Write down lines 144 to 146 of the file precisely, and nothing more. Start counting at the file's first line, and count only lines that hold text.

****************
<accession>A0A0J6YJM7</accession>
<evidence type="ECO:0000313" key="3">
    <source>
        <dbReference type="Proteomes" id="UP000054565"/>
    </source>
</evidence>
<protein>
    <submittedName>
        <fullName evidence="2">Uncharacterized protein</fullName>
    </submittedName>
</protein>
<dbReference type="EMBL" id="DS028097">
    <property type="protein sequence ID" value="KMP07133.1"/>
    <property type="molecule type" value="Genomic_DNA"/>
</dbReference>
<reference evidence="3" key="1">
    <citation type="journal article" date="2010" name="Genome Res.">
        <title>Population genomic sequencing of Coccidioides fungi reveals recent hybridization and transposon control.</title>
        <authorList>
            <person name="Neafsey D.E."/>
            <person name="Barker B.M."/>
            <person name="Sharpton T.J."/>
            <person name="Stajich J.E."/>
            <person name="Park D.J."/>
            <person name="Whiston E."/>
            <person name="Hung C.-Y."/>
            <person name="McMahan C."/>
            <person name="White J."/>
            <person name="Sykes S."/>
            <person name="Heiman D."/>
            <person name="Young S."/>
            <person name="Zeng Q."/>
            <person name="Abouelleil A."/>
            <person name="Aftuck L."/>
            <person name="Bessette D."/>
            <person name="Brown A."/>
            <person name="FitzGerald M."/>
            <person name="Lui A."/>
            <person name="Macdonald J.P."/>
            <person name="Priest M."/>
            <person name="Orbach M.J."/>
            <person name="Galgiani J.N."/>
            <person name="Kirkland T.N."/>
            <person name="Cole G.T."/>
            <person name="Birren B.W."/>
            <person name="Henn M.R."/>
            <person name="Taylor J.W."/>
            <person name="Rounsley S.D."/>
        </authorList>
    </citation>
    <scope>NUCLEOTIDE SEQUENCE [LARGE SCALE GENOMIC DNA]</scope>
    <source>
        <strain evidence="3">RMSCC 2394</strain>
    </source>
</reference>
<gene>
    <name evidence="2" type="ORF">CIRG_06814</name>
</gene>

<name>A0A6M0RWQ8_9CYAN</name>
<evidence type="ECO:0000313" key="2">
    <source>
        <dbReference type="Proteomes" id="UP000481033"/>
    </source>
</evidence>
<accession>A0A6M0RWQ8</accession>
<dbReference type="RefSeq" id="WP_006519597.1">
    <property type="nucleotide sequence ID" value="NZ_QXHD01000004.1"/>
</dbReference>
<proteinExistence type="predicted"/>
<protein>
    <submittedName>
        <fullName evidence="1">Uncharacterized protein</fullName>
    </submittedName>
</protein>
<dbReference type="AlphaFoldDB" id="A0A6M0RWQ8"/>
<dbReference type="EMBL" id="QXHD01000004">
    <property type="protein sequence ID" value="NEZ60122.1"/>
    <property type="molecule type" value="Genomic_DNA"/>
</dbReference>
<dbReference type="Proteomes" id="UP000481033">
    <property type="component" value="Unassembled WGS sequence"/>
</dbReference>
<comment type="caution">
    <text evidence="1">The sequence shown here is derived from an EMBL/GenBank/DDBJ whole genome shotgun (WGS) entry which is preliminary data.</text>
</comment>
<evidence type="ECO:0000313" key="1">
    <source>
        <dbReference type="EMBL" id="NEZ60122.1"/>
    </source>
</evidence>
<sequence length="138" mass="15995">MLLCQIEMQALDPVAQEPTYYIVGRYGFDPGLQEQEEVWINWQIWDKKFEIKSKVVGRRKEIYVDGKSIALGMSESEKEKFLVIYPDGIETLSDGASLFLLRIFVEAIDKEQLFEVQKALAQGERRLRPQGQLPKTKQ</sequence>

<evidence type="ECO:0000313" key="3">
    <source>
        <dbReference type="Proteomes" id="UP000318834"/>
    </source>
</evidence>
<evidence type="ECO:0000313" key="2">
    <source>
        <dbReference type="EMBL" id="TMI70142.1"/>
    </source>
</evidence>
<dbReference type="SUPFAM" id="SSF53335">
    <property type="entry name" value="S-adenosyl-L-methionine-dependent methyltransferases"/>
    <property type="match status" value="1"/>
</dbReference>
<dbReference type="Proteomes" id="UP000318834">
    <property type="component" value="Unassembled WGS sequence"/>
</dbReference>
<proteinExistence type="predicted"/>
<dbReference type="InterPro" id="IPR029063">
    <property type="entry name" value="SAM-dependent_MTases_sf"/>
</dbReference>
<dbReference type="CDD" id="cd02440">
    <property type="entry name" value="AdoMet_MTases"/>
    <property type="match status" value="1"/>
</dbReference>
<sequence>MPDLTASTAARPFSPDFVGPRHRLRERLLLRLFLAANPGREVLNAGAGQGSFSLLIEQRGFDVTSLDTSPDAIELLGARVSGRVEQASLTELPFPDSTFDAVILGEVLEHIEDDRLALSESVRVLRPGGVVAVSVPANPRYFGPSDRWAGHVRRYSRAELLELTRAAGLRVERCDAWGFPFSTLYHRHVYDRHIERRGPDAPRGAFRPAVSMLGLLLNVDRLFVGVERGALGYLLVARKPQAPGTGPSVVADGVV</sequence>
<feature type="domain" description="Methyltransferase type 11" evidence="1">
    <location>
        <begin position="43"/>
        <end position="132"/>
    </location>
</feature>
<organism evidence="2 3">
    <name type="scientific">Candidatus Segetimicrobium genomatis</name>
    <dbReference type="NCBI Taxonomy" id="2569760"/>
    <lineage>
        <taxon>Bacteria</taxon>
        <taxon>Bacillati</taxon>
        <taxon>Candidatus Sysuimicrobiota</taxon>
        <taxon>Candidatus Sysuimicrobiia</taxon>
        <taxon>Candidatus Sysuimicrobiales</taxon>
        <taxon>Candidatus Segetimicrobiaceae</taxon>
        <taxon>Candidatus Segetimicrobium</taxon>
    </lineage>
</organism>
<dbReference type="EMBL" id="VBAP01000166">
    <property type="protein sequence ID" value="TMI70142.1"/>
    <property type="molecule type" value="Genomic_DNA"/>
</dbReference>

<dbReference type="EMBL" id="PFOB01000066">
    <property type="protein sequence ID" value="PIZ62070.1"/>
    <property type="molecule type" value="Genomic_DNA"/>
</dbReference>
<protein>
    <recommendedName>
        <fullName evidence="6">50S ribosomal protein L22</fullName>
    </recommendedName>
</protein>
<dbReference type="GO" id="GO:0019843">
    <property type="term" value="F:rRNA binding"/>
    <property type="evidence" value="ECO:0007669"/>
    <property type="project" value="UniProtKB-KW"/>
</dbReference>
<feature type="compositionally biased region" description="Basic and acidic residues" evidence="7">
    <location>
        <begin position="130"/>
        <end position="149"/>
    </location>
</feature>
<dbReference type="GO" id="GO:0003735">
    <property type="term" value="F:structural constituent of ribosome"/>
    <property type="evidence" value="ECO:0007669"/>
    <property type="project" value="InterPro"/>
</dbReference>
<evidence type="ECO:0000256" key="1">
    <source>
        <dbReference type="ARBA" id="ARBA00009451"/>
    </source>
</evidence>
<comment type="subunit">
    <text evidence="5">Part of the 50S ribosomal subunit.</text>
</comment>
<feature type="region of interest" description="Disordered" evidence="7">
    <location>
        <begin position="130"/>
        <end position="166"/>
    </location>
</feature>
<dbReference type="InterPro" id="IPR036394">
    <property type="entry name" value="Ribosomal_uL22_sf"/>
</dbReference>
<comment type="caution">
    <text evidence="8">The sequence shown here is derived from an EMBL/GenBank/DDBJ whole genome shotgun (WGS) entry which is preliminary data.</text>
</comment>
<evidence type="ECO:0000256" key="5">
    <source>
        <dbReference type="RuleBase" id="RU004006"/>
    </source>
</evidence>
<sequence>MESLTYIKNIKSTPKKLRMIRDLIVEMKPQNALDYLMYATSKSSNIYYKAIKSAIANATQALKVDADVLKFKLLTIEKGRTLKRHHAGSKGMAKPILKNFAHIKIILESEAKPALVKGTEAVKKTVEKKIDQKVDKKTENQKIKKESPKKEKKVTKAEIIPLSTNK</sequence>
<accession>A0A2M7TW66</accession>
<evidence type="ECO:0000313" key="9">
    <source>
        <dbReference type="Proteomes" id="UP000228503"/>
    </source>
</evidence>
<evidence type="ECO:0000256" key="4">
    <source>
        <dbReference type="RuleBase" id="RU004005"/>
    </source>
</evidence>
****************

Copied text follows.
</dbReference>
<protein>
    <recommendedName>